Monday, October 12, 2015

Ways to ape an ape, drumming

(Oh, right. Blog. Where was I?)

At long last, this summer I finished the first fantasy-transition (Whew!). On to the next section ...

... which (as ever) seems as though it ought to write itself, as the master plan calls for a fairly simple, one-minute duet of the theremin imitating the sounds of a chimpanzee pant-hooting, and the piano imitating the sounds of same chimp drumming on a tree bole with his feet.

A less scrupulous (or simply less obsessive) composer might efficiently transcribe a previous instance of same from an earlier work (because, really, what composer hasn’t already written numerous such passages?). But, no ... I had to come up with something new.

The pant-hooting is easy enough, and offers a new twist in not sticking to octatonic collections (as I’ve usually done before); instead, the zigzag melodies derive directly from the harmonies dictated by the five-voice Ursatz.

The new sticking-point (over the past month or so) has been composing the piano’s “drumming.” The texture has been more or less a given: in the bass register, intermittent staccato dyads (mimicking < left foot, right foot > ). The difficult part (more precisely, the part I made difficult for myself) was finding the right harmonies, to supply enough intervallic variety to maintain interest, but so much as to push the sound across the boundary between “drumming” and “chordal harmony.”

Initially, I tried to map the opening four-note motto {Eb, F, E, F#} onto the five-note chord(s). But transposing the various dyads and triads in each hand led either to monotony (if both hands move in the same direction, by the same intervals) or jarring pitch duplications (if the hands mirrored each other) ... and avoiding pitch duplications led to a tightly limited set of harmonies (so, again, monotony).

The breakthrough (embarrassing, as it seems obvious in hindsight) is that the right kind of monotony can be achieved with surprisingly little effort by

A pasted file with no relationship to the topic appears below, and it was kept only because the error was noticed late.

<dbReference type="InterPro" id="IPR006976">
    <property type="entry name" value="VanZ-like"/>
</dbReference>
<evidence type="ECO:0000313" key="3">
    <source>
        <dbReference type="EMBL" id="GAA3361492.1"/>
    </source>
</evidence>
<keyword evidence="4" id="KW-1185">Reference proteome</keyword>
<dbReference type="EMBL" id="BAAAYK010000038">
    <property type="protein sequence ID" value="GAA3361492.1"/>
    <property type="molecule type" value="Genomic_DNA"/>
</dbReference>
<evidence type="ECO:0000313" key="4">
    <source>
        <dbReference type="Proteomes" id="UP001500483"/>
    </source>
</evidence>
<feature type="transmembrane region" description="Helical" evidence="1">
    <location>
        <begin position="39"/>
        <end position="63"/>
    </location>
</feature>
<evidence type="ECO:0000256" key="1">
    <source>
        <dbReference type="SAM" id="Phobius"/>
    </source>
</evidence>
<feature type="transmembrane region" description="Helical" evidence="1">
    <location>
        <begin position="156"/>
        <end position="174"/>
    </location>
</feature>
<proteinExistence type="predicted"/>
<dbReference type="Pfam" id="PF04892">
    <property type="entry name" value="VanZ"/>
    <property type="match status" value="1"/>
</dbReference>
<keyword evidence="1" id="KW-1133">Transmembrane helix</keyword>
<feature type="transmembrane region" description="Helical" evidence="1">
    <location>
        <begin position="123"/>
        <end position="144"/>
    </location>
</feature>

1) committing to a single pitch-class pentad, with various voicings (as in the piano’s accompaniment of the motto at the piece’s start),

2) mapping a five-note extension of the motto onto the Ursatz pentad of the moment ... so, < Eb, F, E, B, Bb > as the soprano

3) partitioning the pentad into the triad < Eb, F, E > and the dyad < Bb, B >,

4) manipulating all of the above isorhythmically, to generate a series of 2 x 3 x 5 = 30 drumming dyads ...

... and given that each talea will comprise four dyads, the series will occur twice (probably spilling into the second, later section of simian mayhem, in which the theremin will also drum, and the piano will also pant-hoot).

Now, it’s just (!) a matter of placing these dyads with unpredictable rests between them, and selecting the appropriate pant-hooting and shrieking gestures from the theremin’s pitch tableaux. Onward ...

Errata (18 Oct 2015): Duh ... forgot to include the 8va indication under the bass clefs on the l.h. staff.


  1. P.S. Why, yes, I *did* write my DMA thesis on music of Harrison Birtwistle. Why do you ask?

    1. Once again you have anticipated the Terry Grosses among us!